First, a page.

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In October ECAD spoke at 2020 OSCE-wide Conference on Combating the Threat of Illicit Drugs and the Diversion of Chemical Precursors: Strengthening Effective Prevention of Drug Use among Youth through Community Policing.

ECAD presented lessons learned from its 26 year long existance as a network of cities cooperating on drug demand reduction.

What follows is a brief summary of the presentation:

Drug use and drug addiction are multifactorial and complex phenomenon that touches upon biological as well as psychosocial aspects of human life.

The high level of complexity should not discourage us from acting to prevent large scale onset of drug use, especially during the formative period of adolescence when the brain matures, and teenagers produce habits and life patterns for their adult life.

Contrary to common perception, many prevention experts argue that attitudes follow behavior, not the other way around. Trying to make young, thrill seeking adolescents listen to a message of non-drug use will therefore likely be tricky.  


Despite the challenges there are many things societies can do to foster an infrastructure of prevention that aims to change the behaviors of cohorts of young people and subsequently also their attitudes.

European Cities Action Network of Drug Free Societies shares lessons learned, best practices and concrete examples in working to minimize the drug problem derived from its 26 year long existence engaging with local communities and cities across Europe.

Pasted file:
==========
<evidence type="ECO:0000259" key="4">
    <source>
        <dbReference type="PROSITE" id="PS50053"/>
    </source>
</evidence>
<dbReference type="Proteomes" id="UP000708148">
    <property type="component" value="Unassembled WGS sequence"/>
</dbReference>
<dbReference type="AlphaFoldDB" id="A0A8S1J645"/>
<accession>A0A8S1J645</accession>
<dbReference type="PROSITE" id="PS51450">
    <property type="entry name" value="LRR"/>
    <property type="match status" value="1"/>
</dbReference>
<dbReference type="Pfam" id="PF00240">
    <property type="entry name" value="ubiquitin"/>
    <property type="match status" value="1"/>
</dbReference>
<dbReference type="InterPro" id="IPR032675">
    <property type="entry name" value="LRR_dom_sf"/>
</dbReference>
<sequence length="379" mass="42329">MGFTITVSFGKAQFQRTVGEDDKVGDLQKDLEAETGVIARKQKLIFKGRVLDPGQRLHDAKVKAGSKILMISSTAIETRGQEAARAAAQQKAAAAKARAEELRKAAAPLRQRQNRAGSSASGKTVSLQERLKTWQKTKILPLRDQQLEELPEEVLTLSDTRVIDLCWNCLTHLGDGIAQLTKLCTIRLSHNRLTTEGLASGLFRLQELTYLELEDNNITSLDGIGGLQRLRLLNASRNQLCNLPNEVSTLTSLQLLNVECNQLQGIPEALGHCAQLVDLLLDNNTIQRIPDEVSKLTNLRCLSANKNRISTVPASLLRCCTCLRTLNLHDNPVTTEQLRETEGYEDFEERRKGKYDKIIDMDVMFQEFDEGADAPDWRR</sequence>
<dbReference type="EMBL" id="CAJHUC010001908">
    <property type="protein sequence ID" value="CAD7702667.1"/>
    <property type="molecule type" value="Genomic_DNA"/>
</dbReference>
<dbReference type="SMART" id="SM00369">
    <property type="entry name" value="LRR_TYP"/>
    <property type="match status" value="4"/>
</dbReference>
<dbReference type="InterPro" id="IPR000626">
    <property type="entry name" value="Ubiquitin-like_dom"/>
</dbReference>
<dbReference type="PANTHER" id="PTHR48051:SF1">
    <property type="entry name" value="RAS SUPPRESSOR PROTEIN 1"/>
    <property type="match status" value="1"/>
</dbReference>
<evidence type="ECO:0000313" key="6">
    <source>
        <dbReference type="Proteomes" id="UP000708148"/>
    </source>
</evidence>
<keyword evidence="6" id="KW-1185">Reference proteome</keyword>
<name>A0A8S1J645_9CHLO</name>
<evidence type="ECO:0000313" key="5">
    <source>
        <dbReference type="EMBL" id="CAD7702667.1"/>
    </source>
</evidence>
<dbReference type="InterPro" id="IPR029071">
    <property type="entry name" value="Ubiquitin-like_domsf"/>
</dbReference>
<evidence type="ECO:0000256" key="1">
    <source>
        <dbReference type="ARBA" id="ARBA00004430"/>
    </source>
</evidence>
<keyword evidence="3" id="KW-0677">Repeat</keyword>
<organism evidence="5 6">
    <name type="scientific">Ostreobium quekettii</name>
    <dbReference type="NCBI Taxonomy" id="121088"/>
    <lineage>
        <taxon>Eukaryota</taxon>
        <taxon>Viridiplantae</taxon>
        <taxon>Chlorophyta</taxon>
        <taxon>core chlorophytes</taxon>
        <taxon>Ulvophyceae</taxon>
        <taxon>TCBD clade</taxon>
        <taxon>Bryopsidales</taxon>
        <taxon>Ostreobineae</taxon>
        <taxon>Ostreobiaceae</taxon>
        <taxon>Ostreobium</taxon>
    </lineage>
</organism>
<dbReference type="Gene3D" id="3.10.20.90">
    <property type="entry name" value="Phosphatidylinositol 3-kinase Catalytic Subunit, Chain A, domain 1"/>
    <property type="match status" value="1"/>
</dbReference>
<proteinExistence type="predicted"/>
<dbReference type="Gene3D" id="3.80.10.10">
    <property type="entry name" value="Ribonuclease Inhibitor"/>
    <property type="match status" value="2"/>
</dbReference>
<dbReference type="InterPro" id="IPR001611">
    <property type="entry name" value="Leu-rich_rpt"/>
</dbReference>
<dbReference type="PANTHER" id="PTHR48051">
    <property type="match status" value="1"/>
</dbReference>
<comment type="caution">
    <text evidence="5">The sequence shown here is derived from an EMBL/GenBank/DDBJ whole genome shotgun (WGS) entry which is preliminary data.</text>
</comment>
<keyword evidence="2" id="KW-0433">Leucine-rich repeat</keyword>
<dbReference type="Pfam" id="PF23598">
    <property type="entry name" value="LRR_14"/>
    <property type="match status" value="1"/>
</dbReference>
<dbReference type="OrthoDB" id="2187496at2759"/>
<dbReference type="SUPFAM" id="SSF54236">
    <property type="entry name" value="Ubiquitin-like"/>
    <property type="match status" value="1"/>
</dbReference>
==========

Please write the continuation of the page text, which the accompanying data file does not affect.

To achieve population wide, large-scale reductions in drug demand one needs to foster a network around adolescences in which local and national actors each play their role.

Countries should tap into existing literature and resources on successful drug prevention rather than “just do something”. UNODC international standards on drug use prevention are an excellent start. As is the evidence primary prevention model which originated in Iceland.

Parenting skills, community policing, and recovery-oriented treatment systems should form building blocks of primary prevention strategies to bring down demand for drugs.

The presentation can be found here: